Showing posts from November, 2019

The Great Gluten Free Bread Machine Experiment - Part 6

So here I am again experimenting with a West Bend Hi-Rise Bread Machine!  This one has two paddles and mixes much better.  However still not as nice as having a mixer, but for the reasons already mentioned, bread machines are the way I want to go for now. As always, this is NOT an affiliate link or any other kind of ad.  It's what I use. I'm happy to shine a light their way though, because this is a great appliance, worth the money.

I have three loaves to show you and an experimental recipe for one of them.  One of the nice things about having your own machine is that you can use oat flour, if you tolerate it.  Only about 10% of people with Celiac have a gluten reaction to avenin, the "gluten" in oats.  And oats have a familiar flavor that many people like.  GF bread manufacturers don't use oats because it's risky.  Most farms rotate from oats to wheat or barley and back again on the same land.  And no matter how good the weeding, a few gluten grains get mix…

Substantial Sandwich Bread Recipe Part 5

Taking a tiny break from bread machine recipes to present a Stand-Mixer bread recipe today.  I also want to talk about Amylose and what vinegar has to do with gluten free bread.  In the previous articles in this series, I discovered that mixing is a big problem for most bread machines.  That ends today with a Stand Mixer.  I will go back to a bread machine soon, for all the reasons I've already listed, but let's explore the mixer option a bit first.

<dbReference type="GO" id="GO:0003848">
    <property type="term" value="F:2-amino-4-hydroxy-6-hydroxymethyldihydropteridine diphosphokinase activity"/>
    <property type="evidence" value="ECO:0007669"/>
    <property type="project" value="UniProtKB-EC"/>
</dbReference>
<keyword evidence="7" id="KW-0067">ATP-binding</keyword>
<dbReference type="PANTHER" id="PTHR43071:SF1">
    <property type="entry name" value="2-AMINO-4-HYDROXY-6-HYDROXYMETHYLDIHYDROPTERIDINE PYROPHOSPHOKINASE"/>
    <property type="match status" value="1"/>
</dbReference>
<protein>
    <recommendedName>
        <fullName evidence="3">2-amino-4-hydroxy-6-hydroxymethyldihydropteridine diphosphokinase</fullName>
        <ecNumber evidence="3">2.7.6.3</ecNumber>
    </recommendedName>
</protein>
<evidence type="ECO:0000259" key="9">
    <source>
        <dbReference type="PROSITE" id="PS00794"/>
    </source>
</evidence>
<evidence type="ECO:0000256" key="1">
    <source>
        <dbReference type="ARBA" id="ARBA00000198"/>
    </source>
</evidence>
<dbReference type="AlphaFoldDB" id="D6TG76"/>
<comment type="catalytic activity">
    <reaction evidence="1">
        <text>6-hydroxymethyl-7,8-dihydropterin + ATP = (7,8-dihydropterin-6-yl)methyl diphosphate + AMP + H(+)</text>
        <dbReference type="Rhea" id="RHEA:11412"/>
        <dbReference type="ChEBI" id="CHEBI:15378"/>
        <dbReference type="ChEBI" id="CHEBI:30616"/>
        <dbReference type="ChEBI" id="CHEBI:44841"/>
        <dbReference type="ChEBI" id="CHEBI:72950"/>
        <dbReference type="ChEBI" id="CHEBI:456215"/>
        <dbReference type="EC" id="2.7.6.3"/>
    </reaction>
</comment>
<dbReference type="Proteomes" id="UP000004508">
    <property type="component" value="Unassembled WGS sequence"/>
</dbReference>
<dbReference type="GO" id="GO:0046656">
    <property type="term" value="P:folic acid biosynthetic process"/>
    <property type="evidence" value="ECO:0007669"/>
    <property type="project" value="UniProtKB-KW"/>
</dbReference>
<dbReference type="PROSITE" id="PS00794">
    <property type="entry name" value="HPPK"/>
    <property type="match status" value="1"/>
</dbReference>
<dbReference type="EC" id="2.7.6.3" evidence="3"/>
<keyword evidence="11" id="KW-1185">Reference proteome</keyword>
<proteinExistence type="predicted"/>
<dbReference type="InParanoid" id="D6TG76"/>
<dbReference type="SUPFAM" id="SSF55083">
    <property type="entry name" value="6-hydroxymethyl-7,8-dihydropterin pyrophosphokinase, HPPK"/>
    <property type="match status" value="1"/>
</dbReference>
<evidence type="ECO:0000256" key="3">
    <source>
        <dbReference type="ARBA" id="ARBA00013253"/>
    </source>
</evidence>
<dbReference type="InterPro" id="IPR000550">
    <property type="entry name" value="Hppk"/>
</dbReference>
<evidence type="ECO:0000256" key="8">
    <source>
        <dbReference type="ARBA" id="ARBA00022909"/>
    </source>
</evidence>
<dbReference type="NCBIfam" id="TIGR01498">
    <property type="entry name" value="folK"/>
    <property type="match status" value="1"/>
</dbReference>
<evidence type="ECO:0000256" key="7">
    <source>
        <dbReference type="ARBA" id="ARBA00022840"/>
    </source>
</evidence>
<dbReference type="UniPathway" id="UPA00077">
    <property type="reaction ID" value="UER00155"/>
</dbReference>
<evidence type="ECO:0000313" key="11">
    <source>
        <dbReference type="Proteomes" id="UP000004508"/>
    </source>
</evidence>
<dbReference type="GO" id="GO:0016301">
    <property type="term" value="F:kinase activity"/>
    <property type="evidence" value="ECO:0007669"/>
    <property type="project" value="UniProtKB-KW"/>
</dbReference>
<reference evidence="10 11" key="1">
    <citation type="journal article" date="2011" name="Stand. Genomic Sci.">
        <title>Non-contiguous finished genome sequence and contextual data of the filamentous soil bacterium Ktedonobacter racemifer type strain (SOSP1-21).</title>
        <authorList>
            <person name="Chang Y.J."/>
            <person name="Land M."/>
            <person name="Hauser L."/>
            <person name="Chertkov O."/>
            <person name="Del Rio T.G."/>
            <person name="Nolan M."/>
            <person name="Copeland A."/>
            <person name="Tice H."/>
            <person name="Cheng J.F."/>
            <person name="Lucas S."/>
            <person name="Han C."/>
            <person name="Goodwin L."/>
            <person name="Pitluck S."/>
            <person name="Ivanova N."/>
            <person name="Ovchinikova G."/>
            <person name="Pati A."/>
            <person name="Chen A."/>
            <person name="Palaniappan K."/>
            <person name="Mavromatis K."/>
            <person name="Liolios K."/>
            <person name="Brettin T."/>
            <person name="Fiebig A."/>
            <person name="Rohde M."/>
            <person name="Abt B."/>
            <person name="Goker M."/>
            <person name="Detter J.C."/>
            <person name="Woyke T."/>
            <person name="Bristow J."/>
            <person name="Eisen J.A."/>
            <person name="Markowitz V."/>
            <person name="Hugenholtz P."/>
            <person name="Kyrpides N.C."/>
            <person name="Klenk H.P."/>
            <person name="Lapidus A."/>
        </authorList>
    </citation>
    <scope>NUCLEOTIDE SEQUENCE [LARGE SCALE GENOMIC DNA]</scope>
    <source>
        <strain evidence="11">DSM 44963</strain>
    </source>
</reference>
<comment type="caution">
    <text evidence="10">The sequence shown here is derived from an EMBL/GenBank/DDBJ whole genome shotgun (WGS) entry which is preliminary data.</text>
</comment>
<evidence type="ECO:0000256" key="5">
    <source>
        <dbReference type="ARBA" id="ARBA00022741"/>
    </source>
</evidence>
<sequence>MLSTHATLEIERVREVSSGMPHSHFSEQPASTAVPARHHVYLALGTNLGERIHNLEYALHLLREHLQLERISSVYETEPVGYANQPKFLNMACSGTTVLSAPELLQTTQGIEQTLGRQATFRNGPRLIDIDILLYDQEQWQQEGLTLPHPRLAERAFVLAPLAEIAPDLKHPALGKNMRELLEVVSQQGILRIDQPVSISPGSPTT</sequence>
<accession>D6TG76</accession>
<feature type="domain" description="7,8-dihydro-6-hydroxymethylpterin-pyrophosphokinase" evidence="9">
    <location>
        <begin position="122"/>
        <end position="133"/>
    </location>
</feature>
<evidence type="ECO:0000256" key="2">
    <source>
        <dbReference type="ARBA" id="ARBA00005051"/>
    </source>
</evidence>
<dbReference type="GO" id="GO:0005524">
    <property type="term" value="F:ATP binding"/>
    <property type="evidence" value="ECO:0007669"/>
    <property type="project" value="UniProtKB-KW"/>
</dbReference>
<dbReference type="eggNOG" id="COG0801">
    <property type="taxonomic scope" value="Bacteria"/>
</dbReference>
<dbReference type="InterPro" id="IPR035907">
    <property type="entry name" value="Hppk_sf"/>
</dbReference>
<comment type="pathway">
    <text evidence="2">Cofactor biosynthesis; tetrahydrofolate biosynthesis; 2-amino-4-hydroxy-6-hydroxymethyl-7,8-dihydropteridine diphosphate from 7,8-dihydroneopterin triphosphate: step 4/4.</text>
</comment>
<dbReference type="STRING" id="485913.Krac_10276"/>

Today the Kitchen Aid is the standard in baking mixer machines, but I decided to go with a budget model instead since it got rave reviews just last year.  Few bells and whistles, but an excellent mixer.

Since gluten free recipes use flours that absorb water more slowly and they have to form a gel "hydrocolloid", not gluten, usually this means bread machine recipes call for more water than you might expect.  As a result, the bread's structure may suffer, and there is a rush to bake the bread during the first rise (t…

The Great Gluten Free Bread Machine Experiment - Part 4

Today's results are a bit denser, with zero gummy texture, a lot like a multigrain bread, and it's a great source of dietary fiber. So far the success rate has been 3 out of 4, but at no time has it been easy or "set it and forget it" which is the promise of bread machines.  And I hit yet another snag.  As a result I'm considering a different machine.  I'm noticing that a lot of people say similar things in reviews where families have tried two or three different models before settling on one that works.  That's a bit of a problem, I would think, for the manufacturers. Either we expect too much, or they aren't giving us enough.

There also seems to be a trend in bread machines toward one or two high end options and tons of cheap models with limited flexibility in baking.  I've soured on my purchase decision and have regretted buying a cheap model.  I didn't think it was that cheap really.  There are models out right now in the $65 range and I …